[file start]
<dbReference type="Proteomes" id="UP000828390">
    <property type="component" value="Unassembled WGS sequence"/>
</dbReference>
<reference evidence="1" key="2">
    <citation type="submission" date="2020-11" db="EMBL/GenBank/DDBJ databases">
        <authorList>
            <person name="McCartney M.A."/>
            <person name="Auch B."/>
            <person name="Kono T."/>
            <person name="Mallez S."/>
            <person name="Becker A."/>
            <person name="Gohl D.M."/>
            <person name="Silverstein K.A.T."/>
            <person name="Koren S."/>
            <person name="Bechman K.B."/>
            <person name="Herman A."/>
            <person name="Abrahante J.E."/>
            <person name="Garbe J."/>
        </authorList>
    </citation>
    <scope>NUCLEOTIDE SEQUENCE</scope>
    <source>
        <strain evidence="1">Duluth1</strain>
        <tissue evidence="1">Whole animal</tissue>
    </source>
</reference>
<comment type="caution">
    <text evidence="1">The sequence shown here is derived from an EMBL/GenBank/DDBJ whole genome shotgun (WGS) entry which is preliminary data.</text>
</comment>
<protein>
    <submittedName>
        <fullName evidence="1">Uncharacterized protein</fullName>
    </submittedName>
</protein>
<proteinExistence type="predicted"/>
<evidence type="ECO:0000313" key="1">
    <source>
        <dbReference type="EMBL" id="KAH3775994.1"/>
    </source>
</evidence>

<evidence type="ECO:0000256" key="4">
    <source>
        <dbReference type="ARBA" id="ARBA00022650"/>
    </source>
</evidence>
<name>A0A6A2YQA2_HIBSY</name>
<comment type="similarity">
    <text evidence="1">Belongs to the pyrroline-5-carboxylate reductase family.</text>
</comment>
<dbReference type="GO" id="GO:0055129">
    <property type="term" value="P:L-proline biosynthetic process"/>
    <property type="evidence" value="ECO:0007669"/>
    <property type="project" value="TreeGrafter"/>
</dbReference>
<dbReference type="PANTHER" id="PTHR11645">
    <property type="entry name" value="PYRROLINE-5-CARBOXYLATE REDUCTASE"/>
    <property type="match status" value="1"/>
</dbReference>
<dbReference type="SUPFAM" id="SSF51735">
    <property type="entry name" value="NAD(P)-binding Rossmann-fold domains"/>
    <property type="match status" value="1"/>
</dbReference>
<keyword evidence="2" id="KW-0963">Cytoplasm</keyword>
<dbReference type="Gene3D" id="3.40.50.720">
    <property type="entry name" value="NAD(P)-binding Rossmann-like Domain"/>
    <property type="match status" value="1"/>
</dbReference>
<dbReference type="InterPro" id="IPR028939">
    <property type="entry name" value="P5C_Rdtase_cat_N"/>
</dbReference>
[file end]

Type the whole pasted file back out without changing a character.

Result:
<dbReference type="Proteomes" id="UP000828390">
    <property type="component" value="Unassembled WGS sequence"/>
</dbReference>
<reference evidence="1" key="2">
    <citation type="submission" date="2020-11" db="EMBL/GenBank/DDBJ databases">
        <authorList>
            <person name="McCartney M.A."/>
            <person name="Auch B."/>
            <person name="Kono T."/>
            <person name="Mallez S."/>
            <person name="Becker A."/>
            <person name="Gohl D.M."/>
            <person name="Silverstein K.A.T."/>
            <person name="Koren S."/>
            <person name="Bechman K.B."/>
            <person name="Herman A."/>
            <person name="Abrahante J.E."/>
            <person name="Garbe J."/>
        </authorList>
    </citation>
    <scope>NUCLEOTIDE SEQUENCE</scope>
    <source>
        <strain evidence="1">Duluth1</strain>
        <tissue evidence="1">Whole animal</tissue>
    </source>
</reference>
<comment type="caution">
    <text evidence="1">The sequence shown here is derived from an EMBL/GenBank/DDBJ whole genome shotgun (WGS) entry which is preliminary data.</text>
</comment>
<protein>
    <submittedName>
        <fullName evidence="1">Uncharacterized protein</fullName>
    </submittedName>
</protein>
<proteinExistence type="predicted"/>
<evidence type="ECO:0000313" key="1">
    <source>
        <dbReference type="EMBL" id="KAH3775994.1"/>
    </source>
</evidence>

<evidence type="ECO:0000256" key="4">
    <source>
        <dbReference type="ARBA" id="ARBA00022650"/>
    </source>
</evidence>
<name>A0A6A2YQA2_HIBSY</name>
<comment type="similarity">
    <text evidence="1">Belongs to the pyrroline-5-carboxylate reductase family.</text>
</comment>
<dbReference type="GO" id="GO:0055129">
    <property type="term" value="P:L-proline biosynthetic process"/>
    <property type="evidence" value="ECO:0007669"/>
    <property type="project" value="TreeGrafter"/>
</dbReference>
<dbReference type="PANTHER" id="PTHR11645">
    <property type="entry name" value="PYRROLINE-5-CARBOXYLATE REDUCTASE"/>
    <property type="match status" value="1"/>
</dbReference>
<dbReference type="SUPFAM" id="SSF51735">
    <property type="entry name" value="NAD(P)-binding Rossmann-fold domains"/>
    <property type="match status" value="1"/>
</dbReference>
<keyword evidence="2" id="KW-0963">Cytoplasm</keyword>
<dbReference type="Gene3D" id="3.40.50.720">
    <property type="entry name" value="NAD(P)-binding Rossmann-like Domain"/>
    <property type="match status" value="1"/>
</dbReference>
<dbReference type="InterPro" id="IPR028939">
    <property type="entry name" value="P5C_Rdtase_cat_N"/>
</dbReference>